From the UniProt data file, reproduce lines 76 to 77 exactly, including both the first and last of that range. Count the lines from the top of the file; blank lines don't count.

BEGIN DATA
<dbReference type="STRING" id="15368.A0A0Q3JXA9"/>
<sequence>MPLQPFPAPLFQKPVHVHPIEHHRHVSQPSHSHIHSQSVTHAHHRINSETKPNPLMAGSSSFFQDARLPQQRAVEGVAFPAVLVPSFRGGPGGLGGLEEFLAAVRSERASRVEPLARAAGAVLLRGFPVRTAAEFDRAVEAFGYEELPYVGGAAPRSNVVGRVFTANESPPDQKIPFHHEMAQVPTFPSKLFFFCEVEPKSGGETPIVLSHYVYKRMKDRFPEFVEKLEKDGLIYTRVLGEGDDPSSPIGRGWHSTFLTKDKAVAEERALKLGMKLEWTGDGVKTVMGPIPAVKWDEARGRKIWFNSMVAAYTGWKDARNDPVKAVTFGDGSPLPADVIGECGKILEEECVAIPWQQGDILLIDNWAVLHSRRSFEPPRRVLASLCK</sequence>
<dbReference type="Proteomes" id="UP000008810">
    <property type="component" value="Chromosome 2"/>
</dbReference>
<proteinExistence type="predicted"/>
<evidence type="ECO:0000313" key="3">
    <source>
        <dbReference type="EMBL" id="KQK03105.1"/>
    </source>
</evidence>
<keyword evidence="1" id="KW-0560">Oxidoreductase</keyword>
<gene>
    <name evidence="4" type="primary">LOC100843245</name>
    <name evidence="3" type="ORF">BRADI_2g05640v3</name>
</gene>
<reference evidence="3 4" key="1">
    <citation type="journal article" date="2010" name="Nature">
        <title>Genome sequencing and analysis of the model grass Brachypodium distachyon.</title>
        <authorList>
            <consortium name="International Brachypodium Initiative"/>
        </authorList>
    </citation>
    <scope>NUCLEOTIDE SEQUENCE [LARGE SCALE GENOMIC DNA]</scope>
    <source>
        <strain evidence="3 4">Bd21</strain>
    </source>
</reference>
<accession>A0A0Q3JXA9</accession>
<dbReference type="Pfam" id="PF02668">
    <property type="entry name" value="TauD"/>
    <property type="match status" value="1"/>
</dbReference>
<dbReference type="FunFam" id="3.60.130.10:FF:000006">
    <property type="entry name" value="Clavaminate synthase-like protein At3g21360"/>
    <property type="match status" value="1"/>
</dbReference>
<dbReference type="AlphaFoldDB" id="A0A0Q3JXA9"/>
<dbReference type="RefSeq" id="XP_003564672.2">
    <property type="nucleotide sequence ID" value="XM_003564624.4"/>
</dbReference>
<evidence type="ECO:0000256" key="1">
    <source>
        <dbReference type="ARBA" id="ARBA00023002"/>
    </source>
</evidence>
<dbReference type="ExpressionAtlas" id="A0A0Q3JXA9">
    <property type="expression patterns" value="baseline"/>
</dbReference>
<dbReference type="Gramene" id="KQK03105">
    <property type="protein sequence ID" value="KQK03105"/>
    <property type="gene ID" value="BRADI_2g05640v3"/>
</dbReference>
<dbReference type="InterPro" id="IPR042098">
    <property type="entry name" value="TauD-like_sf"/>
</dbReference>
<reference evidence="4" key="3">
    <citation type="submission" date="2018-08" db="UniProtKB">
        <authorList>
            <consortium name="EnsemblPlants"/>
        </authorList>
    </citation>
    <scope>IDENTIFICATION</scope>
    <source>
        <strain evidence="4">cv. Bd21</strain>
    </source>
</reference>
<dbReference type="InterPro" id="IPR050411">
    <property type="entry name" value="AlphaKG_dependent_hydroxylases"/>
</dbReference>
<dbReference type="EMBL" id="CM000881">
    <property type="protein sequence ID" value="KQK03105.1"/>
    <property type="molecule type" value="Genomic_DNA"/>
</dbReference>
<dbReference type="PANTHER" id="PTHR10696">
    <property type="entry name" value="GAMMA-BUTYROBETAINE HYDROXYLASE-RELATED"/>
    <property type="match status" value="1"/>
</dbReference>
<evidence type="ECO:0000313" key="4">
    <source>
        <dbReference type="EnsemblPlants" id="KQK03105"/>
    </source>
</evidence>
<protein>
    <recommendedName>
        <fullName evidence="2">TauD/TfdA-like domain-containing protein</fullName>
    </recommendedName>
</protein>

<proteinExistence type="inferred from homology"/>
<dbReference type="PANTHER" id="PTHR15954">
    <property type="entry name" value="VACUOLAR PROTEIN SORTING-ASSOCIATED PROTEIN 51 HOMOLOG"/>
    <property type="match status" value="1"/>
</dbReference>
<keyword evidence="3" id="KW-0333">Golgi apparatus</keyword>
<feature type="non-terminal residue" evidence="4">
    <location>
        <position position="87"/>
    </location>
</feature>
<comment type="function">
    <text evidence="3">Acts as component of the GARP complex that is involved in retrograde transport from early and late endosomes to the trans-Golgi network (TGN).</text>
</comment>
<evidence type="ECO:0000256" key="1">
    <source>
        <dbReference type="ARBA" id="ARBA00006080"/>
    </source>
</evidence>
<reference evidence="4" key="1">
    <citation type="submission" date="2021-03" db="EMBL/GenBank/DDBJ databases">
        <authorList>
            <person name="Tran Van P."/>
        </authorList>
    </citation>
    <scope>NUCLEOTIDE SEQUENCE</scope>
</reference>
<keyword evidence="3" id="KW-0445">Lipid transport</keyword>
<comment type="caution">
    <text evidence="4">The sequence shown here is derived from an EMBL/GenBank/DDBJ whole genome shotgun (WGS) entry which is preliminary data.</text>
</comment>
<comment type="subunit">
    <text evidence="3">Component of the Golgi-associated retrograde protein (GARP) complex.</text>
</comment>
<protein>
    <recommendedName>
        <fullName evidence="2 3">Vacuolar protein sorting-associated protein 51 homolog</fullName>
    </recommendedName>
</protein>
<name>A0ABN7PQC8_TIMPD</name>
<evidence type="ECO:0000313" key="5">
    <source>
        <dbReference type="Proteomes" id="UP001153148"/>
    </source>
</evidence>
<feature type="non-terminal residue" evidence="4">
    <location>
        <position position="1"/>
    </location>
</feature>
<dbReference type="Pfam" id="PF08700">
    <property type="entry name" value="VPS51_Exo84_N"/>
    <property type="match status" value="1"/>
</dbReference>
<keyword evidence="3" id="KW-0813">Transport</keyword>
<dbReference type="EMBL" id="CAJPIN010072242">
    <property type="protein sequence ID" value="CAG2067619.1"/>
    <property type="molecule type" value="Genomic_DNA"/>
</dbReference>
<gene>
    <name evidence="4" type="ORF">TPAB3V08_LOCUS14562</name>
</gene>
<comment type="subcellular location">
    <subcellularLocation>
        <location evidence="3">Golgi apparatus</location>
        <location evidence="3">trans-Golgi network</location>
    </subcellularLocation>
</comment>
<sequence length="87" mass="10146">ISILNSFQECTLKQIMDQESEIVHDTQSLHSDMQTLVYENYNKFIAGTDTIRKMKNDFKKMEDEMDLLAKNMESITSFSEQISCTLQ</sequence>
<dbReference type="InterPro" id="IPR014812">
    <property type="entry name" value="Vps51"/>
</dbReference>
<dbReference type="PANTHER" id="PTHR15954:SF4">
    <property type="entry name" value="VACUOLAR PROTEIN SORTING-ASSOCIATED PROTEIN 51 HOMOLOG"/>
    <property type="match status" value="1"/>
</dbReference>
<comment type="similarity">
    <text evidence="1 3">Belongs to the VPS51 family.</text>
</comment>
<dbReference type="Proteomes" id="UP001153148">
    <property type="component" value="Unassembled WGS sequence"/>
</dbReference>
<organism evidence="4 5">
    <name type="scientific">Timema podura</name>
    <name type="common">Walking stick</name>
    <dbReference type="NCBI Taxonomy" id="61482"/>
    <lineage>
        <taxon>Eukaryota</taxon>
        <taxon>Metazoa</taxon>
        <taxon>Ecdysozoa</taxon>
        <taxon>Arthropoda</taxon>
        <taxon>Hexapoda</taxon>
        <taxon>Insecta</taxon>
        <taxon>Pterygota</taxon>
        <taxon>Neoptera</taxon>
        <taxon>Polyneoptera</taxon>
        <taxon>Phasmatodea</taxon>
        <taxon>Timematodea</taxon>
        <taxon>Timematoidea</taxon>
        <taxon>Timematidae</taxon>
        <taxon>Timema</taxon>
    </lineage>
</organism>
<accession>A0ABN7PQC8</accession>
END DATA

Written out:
    <property type="entry name" value="GAMMA-BUTYROBETAINE HYDROXYLASE-RELATED"/>
    <property type="match status" value="1"/>